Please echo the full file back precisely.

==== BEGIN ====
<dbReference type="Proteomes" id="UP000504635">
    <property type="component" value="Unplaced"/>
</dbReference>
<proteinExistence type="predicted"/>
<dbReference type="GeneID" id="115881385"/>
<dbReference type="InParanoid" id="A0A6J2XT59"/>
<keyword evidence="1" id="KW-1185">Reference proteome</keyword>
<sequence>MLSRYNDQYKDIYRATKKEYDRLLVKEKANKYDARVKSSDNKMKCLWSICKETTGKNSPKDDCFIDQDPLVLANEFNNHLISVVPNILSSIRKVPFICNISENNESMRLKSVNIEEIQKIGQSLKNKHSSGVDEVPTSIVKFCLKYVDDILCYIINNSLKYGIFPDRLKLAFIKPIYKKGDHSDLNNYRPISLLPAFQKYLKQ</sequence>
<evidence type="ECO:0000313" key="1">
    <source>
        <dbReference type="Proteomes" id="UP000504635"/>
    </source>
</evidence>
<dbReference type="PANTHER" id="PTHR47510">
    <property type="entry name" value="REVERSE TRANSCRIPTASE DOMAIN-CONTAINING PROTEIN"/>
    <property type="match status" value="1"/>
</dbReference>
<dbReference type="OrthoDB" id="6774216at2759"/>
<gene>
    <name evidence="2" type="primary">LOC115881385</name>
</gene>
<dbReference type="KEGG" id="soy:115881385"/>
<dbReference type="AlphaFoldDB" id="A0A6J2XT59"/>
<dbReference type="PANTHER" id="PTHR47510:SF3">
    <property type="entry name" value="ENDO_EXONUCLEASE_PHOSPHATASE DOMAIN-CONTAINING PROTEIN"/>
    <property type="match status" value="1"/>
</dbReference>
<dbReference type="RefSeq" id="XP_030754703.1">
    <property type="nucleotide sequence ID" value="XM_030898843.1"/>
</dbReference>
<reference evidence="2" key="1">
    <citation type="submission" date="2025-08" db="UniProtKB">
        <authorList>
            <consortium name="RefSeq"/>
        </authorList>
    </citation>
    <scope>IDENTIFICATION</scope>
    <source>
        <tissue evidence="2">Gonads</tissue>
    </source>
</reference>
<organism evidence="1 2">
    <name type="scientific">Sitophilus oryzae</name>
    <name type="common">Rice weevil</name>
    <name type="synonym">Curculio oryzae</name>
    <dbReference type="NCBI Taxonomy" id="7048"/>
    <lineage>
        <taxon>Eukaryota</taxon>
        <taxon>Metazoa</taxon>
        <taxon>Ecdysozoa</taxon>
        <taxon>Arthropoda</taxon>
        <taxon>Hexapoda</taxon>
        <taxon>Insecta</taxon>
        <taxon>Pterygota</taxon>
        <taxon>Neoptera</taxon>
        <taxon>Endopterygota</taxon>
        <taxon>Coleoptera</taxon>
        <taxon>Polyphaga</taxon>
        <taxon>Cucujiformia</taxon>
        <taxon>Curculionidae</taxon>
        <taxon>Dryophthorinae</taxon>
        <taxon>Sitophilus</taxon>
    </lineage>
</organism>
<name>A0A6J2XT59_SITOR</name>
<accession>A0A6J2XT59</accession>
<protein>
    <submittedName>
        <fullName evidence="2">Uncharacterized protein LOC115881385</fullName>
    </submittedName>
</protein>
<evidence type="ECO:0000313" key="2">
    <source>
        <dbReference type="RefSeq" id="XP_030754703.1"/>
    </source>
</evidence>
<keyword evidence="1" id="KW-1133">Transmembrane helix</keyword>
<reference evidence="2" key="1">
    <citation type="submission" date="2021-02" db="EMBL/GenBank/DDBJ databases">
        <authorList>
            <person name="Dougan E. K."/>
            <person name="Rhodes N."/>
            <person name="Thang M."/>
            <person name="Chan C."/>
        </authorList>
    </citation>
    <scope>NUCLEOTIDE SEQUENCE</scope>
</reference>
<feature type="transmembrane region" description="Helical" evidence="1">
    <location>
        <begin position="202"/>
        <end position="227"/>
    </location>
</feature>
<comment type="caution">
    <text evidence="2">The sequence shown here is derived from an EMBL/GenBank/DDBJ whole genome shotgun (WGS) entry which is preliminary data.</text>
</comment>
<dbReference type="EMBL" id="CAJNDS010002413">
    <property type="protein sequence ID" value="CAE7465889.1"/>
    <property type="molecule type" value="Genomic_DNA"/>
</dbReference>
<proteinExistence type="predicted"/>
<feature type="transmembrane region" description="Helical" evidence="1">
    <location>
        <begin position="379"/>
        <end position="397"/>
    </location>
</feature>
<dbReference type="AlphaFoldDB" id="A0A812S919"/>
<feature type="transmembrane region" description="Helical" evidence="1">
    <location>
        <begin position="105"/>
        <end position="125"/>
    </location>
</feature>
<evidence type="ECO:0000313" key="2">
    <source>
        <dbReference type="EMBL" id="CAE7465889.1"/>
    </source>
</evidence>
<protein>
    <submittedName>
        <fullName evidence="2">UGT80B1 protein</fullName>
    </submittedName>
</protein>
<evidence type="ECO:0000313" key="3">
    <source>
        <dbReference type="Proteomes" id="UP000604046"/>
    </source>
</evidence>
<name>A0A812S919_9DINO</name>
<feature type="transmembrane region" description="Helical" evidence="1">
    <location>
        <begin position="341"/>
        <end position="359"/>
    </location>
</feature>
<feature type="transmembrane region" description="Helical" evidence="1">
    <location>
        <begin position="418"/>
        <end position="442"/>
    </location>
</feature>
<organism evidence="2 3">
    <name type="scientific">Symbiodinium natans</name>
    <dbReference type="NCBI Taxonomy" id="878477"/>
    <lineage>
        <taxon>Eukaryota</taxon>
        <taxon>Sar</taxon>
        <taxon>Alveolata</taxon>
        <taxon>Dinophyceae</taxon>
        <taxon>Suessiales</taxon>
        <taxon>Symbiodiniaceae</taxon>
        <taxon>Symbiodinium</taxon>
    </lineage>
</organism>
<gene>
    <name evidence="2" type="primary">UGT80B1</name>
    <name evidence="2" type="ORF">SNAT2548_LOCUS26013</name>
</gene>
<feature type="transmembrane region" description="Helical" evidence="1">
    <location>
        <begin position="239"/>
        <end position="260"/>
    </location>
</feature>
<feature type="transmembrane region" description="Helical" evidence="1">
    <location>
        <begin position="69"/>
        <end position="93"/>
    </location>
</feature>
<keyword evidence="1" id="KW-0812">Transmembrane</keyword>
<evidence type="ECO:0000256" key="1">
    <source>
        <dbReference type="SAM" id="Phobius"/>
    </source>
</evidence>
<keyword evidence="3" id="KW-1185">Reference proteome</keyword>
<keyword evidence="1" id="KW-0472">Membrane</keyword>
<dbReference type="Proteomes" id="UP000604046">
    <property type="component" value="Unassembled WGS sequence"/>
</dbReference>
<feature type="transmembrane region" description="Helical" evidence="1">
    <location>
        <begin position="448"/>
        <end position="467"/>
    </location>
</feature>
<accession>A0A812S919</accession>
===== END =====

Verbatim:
<dbReference type="Proteomes" id="UP000504635">
    <property type="component" value="Unplaced"/>
</dbReference>
<proteinExistence type="predicted"/>
<dbReference type="GeneID" id="115881385"/>
<dbReference type="InParanoid" id="A0A6J2XT59"/>
<keyword evidence="1" id="KW-1185">Reference proteome</keyword>
<sequence>MLSRYNDQYKDIYRATKKEYDRLLVKEKANKYDARVKSSDNKMKCLWSICKETTGKNSPKDDCFIDQDPLVLANEFNNHLISVVPNILSSIRKVPFICNISENNESMRLKSVNIEEIQKIGQSLKNKHSSGVDEVPTSIVKFCLKYVDDILCYIINNSLKYGIFPDRLKLAFIKPIYKKGDHSDLNNYRPISLLPAFQKYLKQ</sequence>
<evidence type="ECO:0000313" key="1">
    <source>
        <dbReference type="Proteomes" id="UP000504635"/>
    </source>
</evidence>
<dbReference type="PANTHER" id="PTHR47510">
    <property type="entry name" value="REVERSE TRANSCRIPTASE DOMAIN-CONTAINING PROTEIN"/>
    <property type="match status" value="1"/>
</dbReference>
<dbReference type="OrthoDB" id="6774216at2759"/>
<gene>
    <name evidence="2" type="primary">LOC115881385</name>
</gene>
<dbReference type="KEGG" id="soy:115881385"/>
<dbReference type="AlphaFoldDB" id="A0A6J2XT59"/>
<dbReference type="PANTHER" id="PTHR47510:SF3">
    <property type="entry name" value="ENDO_EXONUCLEASE_PHOSPHATASE DOMAIN-CONTAINING PROTEIN"/>
    <property type="match status" value="1"/>
</dbReference>
<dbReference type="RefSeq" id="XP_030754703.1">
    <property type="nucleotide sequence ID" value="XM_030898843.1"/>
</dbReference>
<reference evidence="2" key="1">
    <citation type="submission" date="2025-08" db="UniProtKB">
        <authorList>
            <consortium name="RefSeq"/>
        </authorList>
    </citation>
    <scope>IDENTIFICATION</scope>
    <source>
        <tissue evidence="2">Gonads</tissue>
    </source>
</reference>
<organism evidence="1 2">
    <name type="scientific">Sitophilus oryzae</name>
    <name type="common">Rice weevil</name>
    <name type="synonym">Curculio oryzae</name>
    <dbReference type="NCBI Taxonomy" id="7048"/>
    <lineage>
        <taxon>Eukaryota</taxon>
        <taxon>Metazoa</taxon>
        <taxon>Ecdysozoa</taxon>
        <taxon>Arthropoda</taxon>
        <taxon>Hexapoda</taxon>
        <taxon>Insecta</taxon>
        <taxon>Pterygota</taxon>
        <taxon>Neoptera</taxon>
        <taxon>Endopterygota</taxon>
        <taxon>Coleoptera</taxon>
        <taxon>Polyphaga</taxon>
        <taxon>Cucujiformia</taxon>
        <taxon>Curculionidae</taxon>
        <taxon>Dryophthorinae</taxon>
        <taxon>Sitophilus</taxon>
    </lineage>
</organism>
<name>A0A6J2XT59_SITOR</name>
<accession>A0A6J2XT59</accession>
<protein>
    <submittedName>
        <fullName evidence="2">Uncharacterized protein LOC115881385</fullName>
    </submittedName>
</protein>
<evidence type="ECO:0000313" key="2">
    <source>
        <dbReference type="RefSeq" id="XP_030754703.1"/>
    </source>
</evidence>
<keyword evidence="1" id="KW-1133">Transmembrane helix</keyword>
<reference evidence="2" key="1">
    <citation type="submission" date="2021-02" db="EMBL/GenBank/DDBJ databases">
        <authorList>
            <person name="Dougan E. K."/>
            <person name="Rhodes N."/>
            <person name="Thang M."/>
            <person name="Chan C."/>
        </authorList>
    </citation>
    <scope>NUCLEOTIDE SEQUENCE</scope>
</reference>
<feature type="transmembrane region" description="Helical" evidence="1">
    <location>
        <begin position="202"/>
        <end position="227"/>
    </location>
</feature>
<comment type="caution">
    <text evidence="2">The sequence shown here is derived from an EMBL/GenBank/DDBJ whole genome shotgun (WGS) entry which is preliminary data.</text>
</comment>
<dbReference type="EMBL" id="CAJNDS010002413">
    <property type="protein sequence ID" value="CAE7465889.1"/>
    <property type="molecule type" value="Genomic_DNA"/>
</dbReference>
<proteinExistence type="predicted"/>
<feature type="transmembrane region" description="Helical" evidence="1">
    <location>
        <begin position="379"/>
        <end position="397"/>
    </location>
</feature>
<dbReference type="AlphaFoldDB" id="A0A812S919"/>
<feature type="transmembrane region" description="Helical" evidence="1">
    <location>
        <begin position="105"/>
        <end position="125"/>
    </location>
</feature>
<evidence type="ECO:0000313" key="2">
    <source>
        <dbReference type="EMBL" id="CAE7465889.1"/>
    </source>
</evidence>
<protein>
    <submittedName>
        <fullName evidence="2">UGT80B1 protein</fullName>
    </submittedName>
</protein>
<evidence type="ECO:0000313" key="3">
    <source>
        <dbReference type="Proteomes" id="UP000604046"/>
    </source>
</evidence>
<name>A0A812S919_9DINO</name>
<feature type="transmembrane region" description="Helical" evidence="1">
    <location>
        <begin position="341"/>
        <end position="359"/>
    </location>
</feature>
<feature type="transmembrane region" description="Helical" evidence="1">
    <location>
        <begin position="418"/>
        <end position="442"/>
    </location>
</feature>
<organism evidence="2 3">
    <name type="scientific">Symbiodinium natans</name>
    <dbReference type="NCBI Taxonomy" id="878477"/>
    <lineage>
        <taxon>Eukaryota</taxon>
        <taxon>Sar</taxon>
        <taxon>Alveolata</taxon>
        <taxon>Dinophyceae</taxon>
        <taxon>Suessiales</taxon>
        <taxon>Symbiodiniaceae</taxon>
        <taxon>Symbiodinium</taxon>
    </lineage>
</organism>
<gene>
    <name evidence="2" type="primary">UGT80B1</name>
    <name evidence="2" type="ORF">SNAT2548_LOCUS26013</name>
</gene>
<feature type="transmembrane region" description="Helical" evidence="1">
    <location>
        <begin position="239"/>
        <end position="260"/>
    </location>
</feature>
<feature type="transmembrane region" description="Helical" evidence="1">
    <location>
        <begin position="69"/>
        <end position="93"/>
    </location>
</feature>
<keyword evidence="1" id="KW-0812">Transmembrane</keyword>
<evidence type="ECO:0000256" key="1">
    <source>
        <dbReference type="SAM" id="Phobius"/>
    </source>
</evidence>
<keyword evidence="3" id="KW-1185">Reference proteome</keyword>
<keyword evidence="1" id="KW-0472">Membrane</keyword>
<dbReference type="Proteomes" id="UP000604046">
    <property type="component" value="Unassembled WGS sequence"/>
</dbReference>
<feature type="transmembrane region" description="Helical" evidence="1">
    <location>
        <begin position="448"/>
        <end position="467"/>
    </location>
</feature>
<accession>A0A812S919</accession>